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Practice & Pilgrimage

Image: The Pyrenees Mountains, Camino de Santiago, 2018

The prayer flags hanging in my yard are folded and wrapped over each other, so thoroughly wet they become almost translucent. We finally have decent rain after days of 35 degree weather (95 F). Today is cool and wet with 90% humidity and I am trying to think of days like this I experienced in other countries.

My iPhone reminds me that four years ago I was in Bordeaux, France, headed to the Camino de Santiago with my daughter, her partner at the time, and our nephew. The Camino de Santiago is a Catholic pilgrimage that brings you to Santiago de Compostella in North Western Spain where the remains of St. James are interred. There are several starting points, with the traditional one being what we were walking - St. Jean Pied de Port, France to Santiago, Spain.

Walking The Way brings so many different experiences, which includes varying weather patterns dependent on where you are and the time of day. I've experienced mornings like this on the Camino. You wake up and the air is cool and wet. You start with a rain jacket and perhaps thick hiking socks and pants. Within an hour you feel yourself sweating and hot, but the moment you take off a layer, you are cold and wet once again. You stop for breakfast two hours later and like magic, the sun comes out and with a full belly, feel warm and enjoy the next few hours of the walk. By the afternoon, you feel incredibly hot and feel like you can't possibly make it to the albergue ( least if you are a slow walker like me).

I remember walking over the Pyrenees from France into Spain and how in just one place the weather rises and drops, the air is misty and humid and then dry and warm, all shifting by how high or low you are on the mountain. Walking for long stretches with nothing around, you are surrounded at one point by fields of green, cows line the hillside with their bells clanging reminding you of civilization. Without expectation, (but sincere hopes), a food truck is over the next peak and you get a drink, a snack, and more importantly, a reason to rest.

Image: Matthew (the hubby), The Pyrenees Mountains, Camino de Santiago, 2018

Every time I am on a pilgrimage I am always surprised about how high up one must go to reach the destination. I am always climbing, I would think. Why are there always stairs, so many stairs going up? I ask over and over again. Aside from reaching the "heavens," perhaps because it is a living example of life. We go up, we go down. We get hot (angry) and cold (sad). We are dry (happy) and wet (depressed). Sometimes we are thirty and hungry (for knowledge, relationships, jobs, etc.) and sometimes they are fulfilled in whole or in part. We wish, we pray, we ask for guidance and strength. We walk alone, we walk with others.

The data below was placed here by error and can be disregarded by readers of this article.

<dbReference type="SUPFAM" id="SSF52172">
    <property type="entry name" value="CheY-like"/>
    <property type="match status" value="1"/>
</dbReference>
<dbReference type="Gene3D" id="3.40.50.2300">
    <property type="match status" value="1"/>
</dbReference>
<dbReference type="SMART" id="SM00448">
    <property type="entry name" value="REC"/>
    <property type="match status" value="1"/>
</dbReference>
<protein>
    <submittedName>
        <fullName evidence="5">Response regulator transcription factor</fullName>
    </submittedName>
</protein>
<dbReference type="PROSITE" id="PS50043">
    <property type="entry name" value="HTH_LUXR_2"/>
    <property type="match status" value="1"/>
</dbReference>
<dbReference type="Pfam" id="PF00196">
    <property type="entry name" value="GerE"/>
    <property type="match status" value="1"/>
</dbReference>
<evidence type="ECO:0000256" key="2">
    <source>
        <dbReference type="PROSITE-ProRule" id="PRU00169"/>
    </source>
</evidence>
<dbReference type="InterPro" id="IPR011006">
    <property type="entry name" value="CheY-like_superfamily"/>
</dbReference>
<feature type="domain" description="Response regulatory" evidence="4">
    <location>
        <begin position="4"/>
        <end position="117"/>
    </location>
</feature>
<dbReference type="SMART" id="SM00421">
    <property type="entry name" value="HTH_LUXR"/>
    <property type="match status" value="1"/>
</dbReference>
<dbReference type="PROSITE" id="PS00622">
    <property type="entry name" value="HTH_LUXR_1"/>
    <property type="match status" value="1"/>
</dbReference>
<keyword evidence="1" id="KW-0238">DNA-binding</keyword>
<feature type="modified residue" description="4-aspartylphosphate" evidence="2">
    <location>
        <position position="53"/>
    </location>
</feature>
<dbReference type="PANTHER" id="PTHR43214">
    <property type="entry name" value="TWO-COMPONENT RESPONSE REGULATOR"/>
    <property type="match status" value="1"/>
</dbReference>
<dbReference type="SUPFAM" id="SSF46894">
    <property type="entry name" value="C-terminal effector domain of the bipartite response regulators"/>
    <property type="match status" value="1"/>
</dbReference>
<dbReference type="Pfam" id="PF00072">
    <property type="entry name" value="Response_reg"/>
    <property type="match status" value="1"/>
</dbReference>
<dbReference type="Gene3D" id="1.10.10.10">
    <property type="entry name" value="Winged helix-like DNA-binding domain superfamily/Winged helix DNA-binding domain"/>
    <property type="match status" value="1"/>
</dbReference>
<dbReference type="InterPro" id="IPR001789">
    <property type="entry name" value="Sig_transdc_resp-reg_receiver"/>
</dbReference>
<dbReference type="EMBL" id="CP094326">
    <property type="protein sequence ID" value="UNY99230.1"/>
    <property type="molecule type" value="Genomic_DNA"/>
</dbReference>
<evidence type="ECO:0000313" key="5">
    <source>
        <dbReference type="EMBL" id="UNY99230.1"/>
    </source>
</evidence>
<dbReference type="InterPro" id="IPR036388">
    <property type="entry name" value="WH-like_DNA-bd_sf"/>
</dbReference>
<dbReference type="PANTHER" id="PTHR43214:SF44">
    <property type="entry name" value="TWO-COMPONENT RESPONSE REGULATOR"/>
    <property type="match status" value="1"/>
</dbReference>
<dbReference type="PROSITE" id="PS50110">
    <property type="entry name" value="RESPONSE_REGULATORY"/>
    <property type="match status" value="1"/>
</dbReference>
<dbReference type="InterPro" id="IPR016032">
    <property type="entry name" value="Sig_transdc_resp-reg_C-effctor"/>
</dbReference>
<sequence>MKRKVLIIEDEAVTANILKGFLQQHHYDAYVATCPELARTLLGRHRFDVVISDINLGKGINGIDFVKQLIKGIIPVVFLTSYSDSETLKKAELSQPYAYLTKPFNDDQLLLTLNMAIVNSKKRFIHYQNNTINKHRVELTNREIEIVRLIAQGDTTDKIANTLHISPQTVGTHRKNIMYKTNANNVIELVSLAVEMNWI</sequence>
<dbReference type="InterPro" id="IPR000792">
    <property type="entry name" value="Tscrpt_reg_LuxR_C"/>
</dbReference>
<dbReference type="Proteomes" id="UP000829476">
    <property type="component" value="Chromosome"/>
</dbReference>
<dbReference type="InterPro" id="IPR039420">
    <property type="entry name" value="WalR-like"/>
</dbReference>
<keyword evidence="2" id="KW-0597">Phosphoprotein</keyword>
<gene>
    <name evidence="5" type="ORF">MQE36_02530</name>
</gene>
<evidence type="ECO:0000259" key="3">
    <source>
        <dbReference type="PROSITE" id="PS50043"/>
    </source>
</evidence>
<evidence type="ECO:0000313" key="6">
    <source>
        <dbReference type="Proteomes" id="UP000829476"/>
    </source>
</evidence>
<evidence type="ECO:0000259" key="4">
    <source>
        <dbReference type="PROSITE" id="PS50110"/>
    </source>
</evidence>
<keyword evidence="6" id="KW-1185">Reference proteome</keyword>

Unlike daily life, the one thing that pilgrimages give us is perspective. We are usually too mired in the day to day of life that we are unable to see beyond our habits and reactions. Being away from our routine and engrossed on a mission of sorts, where we intentionally seek to connect with something greater than ourselves, opens our mind to answers that we are normally too scared to know.

Image: Vi (the kiddo), The Pyrenees Mountains, Camino de Santiago, 2018

With the pandemic, I haven't been hiking the Camino or visiting temples in India on a peak in the Himalayas. So, for me, my pilgrimage has had to be internal. I've had to root myself in my sadhana practice (daily spiritual practice). For me, it's had to develop into a practice that brings me back a few times a day to keep focused on those answers we seek to questions like Who Am I? Why Am I Here? What is My Purpose? Is There Something More? In this act of opening my heart, listening deeply, being still, I have found that even when the cool rain surrounds me, I find gratitude. The drops are music. The smell is sweet. The coolness is a loving touch. I feel whole and complete. I am part of life.


Journal writing exercise. Explore the following inquiries.

1) If you have been on a pilgrimage, what did you learn? If you have not, what questions would you seek answers to?

2) Do you have or want to have a daily sadhana practice? What is it or what could it be?

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